The “they” here are the people possessed by demons–these people are now the helpless tools of evil angels.  So they force their hosts to fall down at the Lord’s, feet and to continually shout, “You are the second person of the Trinity, you are God’s Son; you are God.”  In the presence of Christ, they fall down in recognition of who Christ is.

Listen friends, if you saw Christ correctly as they do, you too would fall down in front of Him.  Even Christ’s closest human friend, John the apostle fell down in a dead faint when he saw Christ for who He really is.  And not only did they fall down, but they cried out—“You are” is the unmitigated affirmation of who Christ is, the Son of God.  The Pharisees don’t see it, the disciples don’t get it yet, but the demons do see Christ for who He is–they can’t help it.

We who love Christ, have an ability to declare the Son of God, but often fail to say anything out of self-centered fear.  We can declare Him to be God as His friends.  Now as His children, we can do all things in Christ and for Christ.  We can point to Christ, not as an enemy, but as a friend.

So what you have here is human sufferers falling on Christ, seeking deliverance from their tortured illnesses, and evil spirits torturing unsaved people, making them fall in front of Christ and declare to everyone who this Jesus really is.  Both groups are on their knees bowing before Christ, as all people will do at the end of time.  Some will enter into heavenly joy, and others will be sent into eternal torment, but each of you will eventually bow to Christ.  What does Jesus do about all this demon attention?

#6 Jesus is purposeful in His plan

Keep everything focused on the Gospel.  Verse 12, “And He earnestly warned them not to tell who He was.”  Jesus told the demons to be quiet.  He warned them, meaning censured them severely, rebuked them, in classical Greek (which is a little older than New Testament Koine Greek) it was to charge them, meaning if they violated this order, they’d be severely punished.

Now wait a minute, the crowds are pressing in all around–the demons are rightly identifying Christ for who He really is, and Jesus tells them to be quiet.  He censure’s them–what gives?  This is the midpoint of Christ’s public ministry, and the highpoint of His popularity.  All His CD’s immediately go platinum.  He is very popular.  Yet He tells them to be quiet.  Realize this is nothing new.  Back in Mark 1:24 to 25, “What business do we have with each other, Jesus of Nazareth? Have You come to destroy us? I know who You are the Holy One of God! And Jesus rebuked him, saying, ‘Be quiet, and come out of him!’”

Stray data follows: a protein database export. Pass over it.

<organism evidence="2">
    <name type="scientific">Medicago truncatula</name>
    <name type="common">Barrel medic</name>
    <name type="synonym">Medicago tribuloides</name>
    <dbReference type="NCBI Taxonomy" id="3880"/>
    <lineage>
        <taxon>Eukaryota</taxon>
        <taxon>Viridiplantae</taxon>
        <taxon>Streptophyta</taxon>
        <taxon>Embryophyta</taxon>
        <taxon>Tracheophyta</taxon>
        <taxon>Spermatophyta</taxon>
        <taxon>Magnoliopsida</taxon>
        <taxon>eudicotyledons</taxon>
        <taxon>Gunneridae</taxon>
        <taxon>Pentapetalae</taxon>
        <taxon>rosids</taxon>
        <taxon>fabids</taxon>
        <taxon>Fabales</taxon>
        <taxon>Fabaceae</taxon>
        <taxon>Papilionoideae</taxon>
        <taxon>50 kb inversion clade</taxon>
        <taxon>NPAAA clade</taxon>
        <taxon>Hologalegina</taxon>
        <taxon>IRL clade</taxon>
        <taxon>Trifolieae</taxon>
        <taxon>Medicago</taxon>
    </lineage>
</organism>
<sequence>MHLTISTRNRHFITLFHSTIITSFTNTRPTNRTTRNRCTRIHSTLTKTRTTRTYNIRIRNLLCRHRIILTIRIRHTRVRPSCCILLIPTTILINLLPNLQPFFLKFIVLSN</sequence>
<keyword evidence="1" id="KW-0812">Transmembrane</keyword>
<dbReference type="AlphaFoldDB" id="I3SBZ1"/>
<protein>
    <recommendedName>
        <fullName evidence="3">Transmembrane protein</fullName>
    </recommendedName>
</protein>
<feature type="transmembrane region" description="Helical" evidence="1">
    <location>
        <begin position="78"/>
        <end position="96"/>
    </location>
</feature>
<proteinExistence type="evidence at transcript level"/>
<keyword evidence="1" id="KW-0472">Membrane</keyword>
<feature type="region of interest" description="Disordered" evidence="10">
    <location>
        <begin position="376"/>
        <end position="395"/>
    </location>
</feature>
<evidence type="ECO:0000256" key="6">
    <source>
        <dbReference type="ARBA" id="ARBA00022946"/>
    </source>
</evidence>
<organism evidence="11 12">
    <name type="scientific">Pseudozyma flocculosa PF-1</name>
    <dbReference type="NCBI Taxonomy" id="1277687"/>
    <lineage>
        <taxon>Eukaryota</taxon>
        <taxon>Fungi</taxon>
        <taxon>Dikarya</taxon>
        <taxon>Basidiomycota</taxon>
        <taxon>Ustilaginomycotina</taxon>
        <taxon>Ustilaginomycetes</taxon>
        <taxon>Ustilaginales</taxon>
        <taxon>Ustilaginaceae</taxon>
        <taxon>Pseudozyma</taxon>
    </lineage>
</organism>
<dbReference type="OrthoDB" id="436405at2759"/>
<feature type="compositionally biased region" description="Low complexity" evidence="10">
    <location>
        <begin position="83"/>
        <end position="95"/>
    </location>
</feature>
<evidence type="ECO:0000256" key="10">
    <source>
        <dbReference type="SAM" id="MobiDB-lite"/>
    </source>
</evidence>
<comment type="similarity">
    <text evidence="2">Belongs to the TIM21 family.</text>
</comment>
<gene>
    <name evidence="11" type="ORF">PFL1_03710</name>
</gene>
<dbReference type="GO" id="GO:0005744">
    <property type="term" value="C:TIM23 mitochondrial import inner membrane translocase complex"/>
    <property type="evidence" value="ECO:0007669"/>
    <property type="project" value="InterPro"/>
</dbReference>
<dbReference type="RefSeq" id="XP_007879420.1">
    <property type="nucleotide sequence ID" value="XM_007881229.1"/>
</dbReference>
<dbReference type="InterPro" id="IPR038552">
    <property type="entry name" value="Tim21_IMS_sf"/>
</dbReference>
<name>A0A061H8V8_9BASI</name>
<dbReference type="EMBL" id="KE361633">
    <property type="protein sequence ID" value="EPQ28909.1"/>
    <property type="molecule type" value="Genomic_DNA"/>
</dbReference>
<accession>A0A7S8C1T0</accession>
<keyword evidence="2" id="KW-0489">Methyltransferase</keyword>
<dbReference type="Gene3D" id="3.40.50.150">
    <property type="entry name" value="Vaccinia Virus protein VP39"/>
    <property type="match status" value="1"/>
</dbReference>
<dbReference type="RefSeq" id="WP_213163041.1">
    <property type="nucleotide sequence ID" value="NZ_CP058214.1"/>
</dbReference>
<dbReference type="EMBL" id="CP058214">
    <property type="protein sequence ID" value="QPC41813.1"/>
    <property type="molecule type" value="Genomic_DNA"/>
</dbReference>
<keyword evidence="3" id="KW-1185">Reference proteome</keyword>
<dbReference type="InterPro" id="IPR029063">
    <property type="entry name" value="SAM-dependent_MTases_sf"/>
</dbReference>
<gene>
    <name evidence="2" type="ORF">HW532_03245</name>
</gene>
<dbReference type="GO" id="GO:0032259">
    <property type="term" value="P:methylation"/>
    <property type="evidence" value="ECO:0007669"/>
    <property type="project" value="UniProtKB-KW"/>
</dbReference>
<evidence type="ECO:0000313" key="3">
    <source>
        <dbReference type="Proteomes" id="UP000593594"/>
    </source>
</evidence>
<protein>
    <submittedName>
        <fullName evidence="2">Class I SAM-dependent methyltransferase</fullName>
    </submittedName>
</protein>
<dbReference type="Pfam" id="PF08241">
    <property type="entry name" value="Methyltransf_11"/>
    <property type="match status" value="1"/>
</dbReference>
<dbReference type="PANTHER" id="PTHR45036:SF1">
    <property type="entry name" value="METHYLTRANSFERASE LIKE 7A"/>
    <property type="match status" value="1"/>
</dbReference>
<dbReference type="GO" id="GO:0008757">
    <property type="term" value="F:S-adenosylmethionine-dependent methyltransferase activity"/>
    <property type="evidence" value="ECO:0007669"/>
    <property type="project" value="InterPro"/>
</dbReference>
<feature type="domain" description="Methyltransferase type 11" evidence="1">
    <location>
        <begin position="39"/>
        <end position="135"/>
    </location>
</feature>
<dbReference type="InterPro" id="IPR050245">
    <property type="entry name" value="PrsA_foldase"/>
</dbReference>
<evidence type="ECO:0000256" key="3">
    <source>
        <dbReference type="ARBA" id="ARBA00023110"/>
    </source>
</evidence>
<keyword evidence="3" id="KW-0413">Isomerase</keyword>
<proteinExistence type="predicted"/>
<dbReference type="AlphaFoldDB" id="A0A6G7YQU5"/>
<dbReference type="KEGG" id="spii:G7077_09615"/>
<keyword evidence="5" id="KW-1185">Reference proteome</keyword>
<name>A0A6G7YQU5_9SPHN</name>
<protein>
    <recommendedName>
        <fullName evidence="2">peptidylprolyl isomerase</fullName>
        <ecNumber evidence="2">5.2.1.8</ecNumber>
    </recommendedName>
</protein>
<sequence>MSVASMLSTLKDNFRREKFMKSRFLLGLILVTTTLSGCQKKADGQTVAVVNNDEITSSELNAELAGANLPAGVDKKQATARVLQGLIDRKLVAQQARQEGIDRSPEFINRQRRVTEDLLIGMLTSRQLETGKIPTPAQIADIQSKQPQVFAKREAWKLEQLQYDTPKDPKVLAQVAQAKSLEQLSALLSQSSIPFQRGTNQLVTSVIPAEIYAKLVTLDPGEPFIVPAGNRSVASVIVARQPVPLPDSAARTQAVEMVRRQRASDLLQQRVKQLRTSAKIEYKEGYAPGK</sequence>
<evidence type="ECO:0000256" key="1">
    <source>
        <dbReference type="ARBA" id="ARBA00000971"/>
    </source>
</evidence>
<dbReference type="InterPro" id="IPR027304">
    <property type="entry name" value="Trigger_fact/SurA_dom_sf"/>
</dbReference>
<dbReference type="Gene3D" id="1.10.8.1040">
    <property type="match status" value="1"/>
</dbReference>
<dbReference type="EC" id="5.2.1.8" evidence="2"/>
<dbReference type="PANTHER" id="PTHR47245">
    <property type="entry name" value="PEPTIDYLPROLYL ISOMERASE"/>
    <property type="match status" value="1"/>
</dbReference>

Demons:  1:34, “He …cast out many demons and He was not permitting the demons to speak, because they knew who He was.”

Little Girl:  5:43, “He gave them strict orders that no one should know about this.”

Deaf Person:  7:36, “He gave them orders not to tell anyone.”

Disciples:  8:30, “He warned them to tell no one about Him.”

He silences them?  Why?  He could’ve agreed with them!  (Yeah, you’re right, I’m GOD, here I am!)  Why did He silence them?

It’s true–Christ didn’t want to appear to be in league with Satan.  Holy Christ did not want the affirmation of unholy demons.  But the biggest reason was this:  Christ’s mission.  Christ had a purpose, and it was not time for that purpose to be fulfilled.  The answer is found in Mark 9:9, “They were coming down from the mountain, He gave them orders not to relate to anyone what they had seen, until the Son of Man rose from the dead.”

The point is this–Mark 10:45, “For even the Son of Man did not come to be served, but to serve, and to give His life a ransom for many.”  Jesus came to die–“to give His life a ransom for many.”  He had to go to the cross.  If He revealed His identity to the crowds, they’d make Him king.  Jesus silenced them because their confession came at an inappropriate time.  Do you get it?  They’d want to make Him their Messiah so He would overthrow Roman rule, but the Lord had bigger goals–bigger than Rome.  He came to overthrow sin, to overthrow darkness, slavery, rebellion to God, and overthrow the devil and His demons.

Christ isn’t concerned with national issues, but spiritual issues–not political overthrow, but the submission of the heart; not your situation, but your salvation.  That’s why He kept on saying in the gospel, my time has not come.  These statements to silence can only be understood by the cross of Christ.  Mark 15:39, “When the centurion, who was standing right in front of Him, saw the way He breathed His last, he said, ‘Truly this man was the Son of God!’”  This is the first time a human being confessed Jesus as the Son of God.  It is only at the cross can Jesus be understood for Who He really is.  His suffering and dying on the cross was for you.  Until the cross and resurrection, His identity remains incognito.

In verse 12, Jesus warned them not to tell who He was.  Christ is literally shutting the demons up so that they lose the possibility of making it clear who Jesus is.  The Greek word “tell” here means evident, clear and visible.  Christ’s deity is physically veiled in His human body.  But as He heals and casts out demons, it becomes more and more clear, even more evident exactly who Christ is.  But His purpose is to get to the cross–to give His life as a ransom for many.  Therefore, He silences them in order to continue teaching and ministering until the time is right for the cross.